EU '˜out' won't cut immigrants

Gerry Thompson (Letters, 12 May) asked whether immigration could be reduced if we leave the EU. The answer is no for a number of reasons.

Friday, 27th May 2016, 12:16 pm
Updated Friday, 8th June 2018, 2:58 am

EU citizens constitute only 42 per cent of non-UK nationals living in the UK. If we seriously wish to restrict immigration, the focus on EU citizens is misplaced.

Leave campaigners, including Priti Patel, are actively seeking to secure the backing of British Asians for leaving by telling them that if we quit, we could allow more immigration from outside the EU.

There are a large number of UK nationals living in the other 27 EU member states, half the number of EU nationals living in the UK. Some may remember the 1980s series Auf Wiedersehen Pet. If we leave the EU, will 1.5 million UK expats have to return to the UK? The referendum is causing considerable uncertainty for UK expats and EU citizens here alike.

Immigration can’t be seen in isolation from the package of four core EU principles (free movement of goods, services, capital and workers). Should we leave, and still want to enjoy the same beneficial access to our major export market (45 per cent of our exports go to the EU), we would still have to accept EU workers. One possible model for a UK outside the EU is Norway which has to accept free movement of EU workers but also refugees because it is, unlike us, a Schengen member. As a result, Norway has three times the portion of migrants as we do. Australia and Switzerland have similarly larger percentages.

I share readers’ concerns about identity and pressures on housing, education and health. However, if the diagnosis of our problems is wrong, so will be the cure. Scaremongering about immigration is a blatant misdiagnosis. We are not experiencing mass immigration – our percentage of migrants is a fraction of what countries like Lebanon have. The chance of Turkey joining the EU is remote as only countries which respect political freedoms and human rights can be admitted. In any case, the UK would exercise our sovereign veto.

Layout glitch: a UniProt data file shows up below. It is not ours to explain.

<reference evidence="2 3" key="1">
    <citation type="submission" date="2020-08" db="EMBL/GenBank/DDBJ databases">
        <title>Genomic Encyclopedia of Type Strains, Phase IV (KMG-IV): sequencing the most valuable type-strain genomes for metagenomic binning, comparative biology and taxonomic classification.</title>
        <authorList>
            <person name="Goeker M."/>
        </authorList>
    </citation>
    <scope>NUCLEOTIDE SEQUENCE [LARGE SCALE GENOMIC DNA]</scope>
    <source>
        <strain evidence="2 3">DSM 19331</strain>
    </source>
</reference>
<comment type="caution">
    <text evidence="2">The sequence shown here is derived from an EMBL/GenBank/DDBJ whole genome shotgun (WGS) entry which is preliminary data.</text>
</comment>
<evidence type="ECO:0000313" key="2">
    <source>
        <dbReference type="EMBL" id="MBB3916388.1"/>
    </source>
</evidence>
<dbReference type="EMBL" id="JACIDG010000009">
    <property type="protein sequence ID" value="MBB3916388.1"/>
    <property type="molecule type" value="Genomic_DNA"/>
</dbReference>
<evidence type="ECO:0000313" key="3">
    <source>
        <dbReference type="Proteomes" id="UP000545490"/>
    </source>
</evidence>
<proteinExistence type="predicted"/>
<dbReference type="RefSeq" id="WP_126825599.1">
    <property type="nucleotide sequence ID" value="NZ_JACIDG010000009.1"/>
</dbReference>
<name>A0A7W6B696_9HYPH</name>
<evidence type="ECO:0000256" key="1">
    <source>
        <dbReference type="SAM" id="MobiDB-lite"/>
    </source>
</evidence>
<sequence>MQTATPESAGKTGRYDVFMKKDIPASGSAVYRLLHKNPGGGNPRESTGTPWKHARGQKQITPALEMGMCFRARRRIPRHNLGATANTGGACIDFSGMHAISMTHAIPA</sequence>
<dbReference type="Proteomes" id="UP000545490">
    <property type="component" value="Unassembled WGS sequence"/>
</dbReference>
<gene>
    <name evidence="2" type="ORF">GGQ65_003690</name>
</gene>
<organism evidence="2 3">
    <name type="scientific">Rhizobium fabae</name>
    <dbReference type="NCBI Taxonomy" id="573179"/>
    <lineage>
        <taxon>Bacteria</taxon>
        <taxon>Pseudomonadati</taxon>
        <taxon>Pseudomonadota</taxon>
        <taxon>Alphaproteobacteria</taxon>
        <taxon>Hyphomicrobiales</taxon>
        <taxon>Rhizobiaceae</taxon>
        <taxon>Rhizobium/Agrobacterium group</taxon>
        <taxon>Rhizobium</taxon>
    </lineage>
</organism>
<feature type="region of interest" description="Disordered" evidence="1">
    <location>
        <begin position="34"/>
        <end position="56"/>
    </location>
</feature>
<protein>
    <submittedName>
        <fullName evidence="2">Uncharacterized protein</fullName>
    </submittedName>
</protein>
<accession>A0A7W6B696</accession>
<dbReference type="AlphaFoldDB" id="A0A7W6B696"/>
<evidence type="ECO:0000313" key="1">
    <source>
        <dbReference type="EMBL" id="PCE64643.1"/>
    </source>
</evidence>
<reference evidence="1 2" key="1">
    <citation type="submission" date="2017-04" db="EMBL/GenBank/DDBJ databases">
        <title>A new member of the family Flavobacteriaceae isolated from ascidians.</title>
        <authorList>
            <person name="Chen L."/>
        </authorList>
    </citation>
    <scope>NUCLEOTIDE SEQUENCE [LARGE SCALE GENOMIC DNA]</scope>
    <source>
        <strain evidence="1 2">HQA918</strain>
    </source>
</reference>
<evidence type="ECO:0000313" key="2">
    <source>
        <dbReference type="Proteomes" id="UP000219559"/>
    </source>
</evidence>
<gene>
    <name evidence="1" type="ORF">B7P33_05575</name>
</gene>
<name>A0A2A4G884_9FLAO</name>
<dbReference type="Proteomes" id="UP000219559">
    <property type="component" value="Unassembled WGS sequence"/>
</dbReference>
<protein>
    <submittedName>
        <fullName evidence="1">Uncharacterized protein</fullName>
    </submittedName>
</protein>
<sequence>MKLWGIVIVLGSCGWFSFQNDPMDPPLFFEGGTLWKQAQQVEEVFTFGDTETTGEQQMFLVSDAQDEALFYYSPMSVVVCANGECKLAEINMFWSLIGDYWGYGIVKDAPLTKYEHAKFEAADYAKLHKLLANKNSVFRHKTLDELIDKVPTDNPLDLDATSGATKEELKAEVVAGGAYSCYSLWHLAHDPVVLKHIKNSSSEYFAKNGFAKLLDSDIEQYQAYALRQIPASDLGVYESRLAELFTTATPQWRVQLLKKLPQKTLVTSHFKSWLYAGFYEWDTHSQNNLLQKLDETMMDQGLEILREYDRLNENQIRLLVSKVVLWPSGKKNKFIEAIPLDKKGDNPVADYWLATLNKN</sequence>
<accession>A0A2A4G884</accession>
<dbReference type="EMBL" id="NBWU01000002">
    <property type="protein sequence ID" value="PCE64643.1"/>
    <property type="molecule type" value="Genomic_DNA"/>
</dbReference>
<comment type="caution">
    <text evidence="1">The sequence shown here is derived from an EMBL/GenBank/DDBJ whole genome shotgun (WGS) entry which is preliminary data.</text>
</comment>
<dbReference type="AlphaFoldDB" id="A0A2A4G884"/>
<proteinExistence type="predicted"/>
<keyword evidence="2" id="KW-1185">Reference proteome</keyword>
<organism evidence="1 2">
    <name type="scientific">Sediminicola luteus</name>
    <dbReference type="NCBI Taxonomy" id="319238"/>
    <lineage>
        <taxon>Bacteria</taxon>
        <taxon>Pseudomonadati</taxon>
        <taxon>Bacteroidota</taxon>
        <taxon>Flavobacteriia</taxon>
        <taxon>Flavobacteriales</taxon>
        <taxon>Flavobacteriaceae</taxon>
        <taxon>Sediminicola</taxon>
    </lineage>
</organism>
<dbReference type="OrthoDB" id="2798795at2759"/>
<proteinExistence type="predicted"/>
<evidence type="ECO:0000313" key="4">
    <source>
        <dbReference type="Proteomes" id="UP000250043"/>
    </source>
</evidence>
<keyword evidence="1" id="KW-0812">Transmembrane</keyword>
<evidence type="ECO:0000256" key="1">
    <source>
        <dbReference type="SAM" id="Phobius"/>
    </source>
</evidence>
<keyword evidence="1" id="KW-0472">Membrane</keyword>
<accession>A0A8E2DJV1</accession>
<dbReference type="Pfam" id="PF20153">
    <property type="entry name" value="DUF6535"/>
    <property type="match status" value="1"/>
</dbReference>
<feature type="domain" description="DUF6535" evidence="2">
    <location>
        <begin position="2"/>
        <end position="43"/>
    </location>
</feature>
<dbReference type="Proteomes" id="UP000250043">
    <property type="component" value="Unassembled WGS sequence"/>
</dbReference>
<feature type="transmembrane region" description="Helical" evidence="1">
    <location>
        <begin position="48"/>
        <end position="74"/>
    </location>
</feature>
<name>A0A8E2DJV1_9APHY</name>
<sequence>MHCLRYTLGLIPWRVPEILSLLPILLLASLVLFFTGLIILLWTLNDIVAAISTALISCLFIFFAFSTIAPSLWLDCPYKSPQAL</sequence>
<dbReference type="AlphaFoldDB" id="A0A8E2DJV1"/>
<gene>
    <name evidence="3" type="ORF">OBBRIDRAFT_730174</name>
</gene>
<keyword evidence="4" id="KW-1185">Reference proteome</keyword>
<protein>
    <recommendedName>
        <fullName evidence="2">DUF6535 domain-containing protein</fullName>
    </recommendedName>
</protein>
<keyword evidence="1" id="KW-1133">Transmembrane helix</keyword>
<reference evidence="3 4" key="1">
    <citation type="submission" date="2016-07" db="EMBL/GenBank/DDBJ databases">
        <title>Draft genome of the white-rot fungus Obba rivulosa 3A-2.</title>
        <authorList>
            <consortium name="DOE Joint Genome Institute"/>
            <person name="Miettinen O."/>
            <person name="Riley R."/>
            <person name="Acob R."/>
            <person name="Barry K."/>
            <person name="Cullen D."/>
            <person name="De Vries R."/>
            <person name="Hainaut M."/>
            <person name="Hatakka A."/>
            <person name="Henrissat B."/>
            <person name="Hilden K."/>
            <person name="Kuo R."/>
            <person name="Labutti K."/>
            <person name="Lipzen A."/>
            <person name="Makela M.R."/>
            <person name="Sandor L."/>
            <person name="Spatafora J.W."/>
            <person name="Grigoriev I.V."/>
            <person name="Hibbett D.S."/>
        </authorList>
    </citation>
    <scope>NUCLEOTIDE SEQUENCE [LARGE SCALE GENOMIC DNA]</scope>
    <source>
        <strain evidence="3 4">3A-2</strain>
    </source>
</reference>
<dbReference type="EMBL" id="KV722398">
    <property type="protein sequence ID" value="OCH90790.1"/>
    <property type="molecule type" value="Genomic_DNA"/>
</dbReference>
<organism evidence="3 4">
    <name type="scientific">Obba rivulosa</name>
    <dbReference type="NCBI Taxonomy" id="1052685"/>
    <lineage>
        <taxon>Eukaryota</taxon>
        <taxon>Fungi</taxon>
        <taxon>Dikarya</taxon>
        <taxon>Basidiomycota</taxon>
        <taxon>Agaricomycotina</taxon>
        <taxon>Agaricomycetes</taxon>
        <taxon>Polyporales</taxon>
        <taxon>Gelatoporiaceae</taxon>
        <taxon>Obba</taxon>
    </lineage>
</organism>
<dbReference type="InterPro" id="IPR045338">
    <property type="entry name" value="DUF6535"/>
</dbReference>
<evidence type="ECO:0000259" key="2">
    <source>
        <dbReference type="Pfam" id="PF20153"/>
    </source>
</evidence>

In fact, we get a pretty good deal from EU migration. EU citizens pay 33 per cent more in UK tax than they take in benefits. Nor do we have to pay for their education nor much of their healthcare as some leave when older. If we lose EU citizens’ contribution to our economy, who will pay the shortfall in our pensions? Who will do the jobs that some of us will not do? Who will look after our ageing population (6 per cent of our NHS is staffed by EU citizens)? Who will pick the produce in our fields? Studies show only the slightest evidence that EU citizens take jobs from UK nationals.

Pressures on housing, education and healthcare existed before we joined the EU. Growth in the South East means we have attracted considerable migration from elsewhere in the UK. Successive Westminster governments have failed to spend and invest in public services, a trend exacerbated by the austerity resulting from the recent global financial crisis. Simon Stevens, Chief Executive NHS England, said if the Bank of England’s warnings of Brexit’s negative economic impact is right, the NHS would suffer. The EU, which accounts for only a third of one per cent of the tax we pay, with its macro-economic benefits of attracting foreign investment and creating jobs, and its taxpaying citizens, can hardly be blamed.

If we vote to leave the EU, we shall not ‘control’ immigration any better than we do now. In fact, we risk being worse off.

Nick Hopkinson

Goring Road


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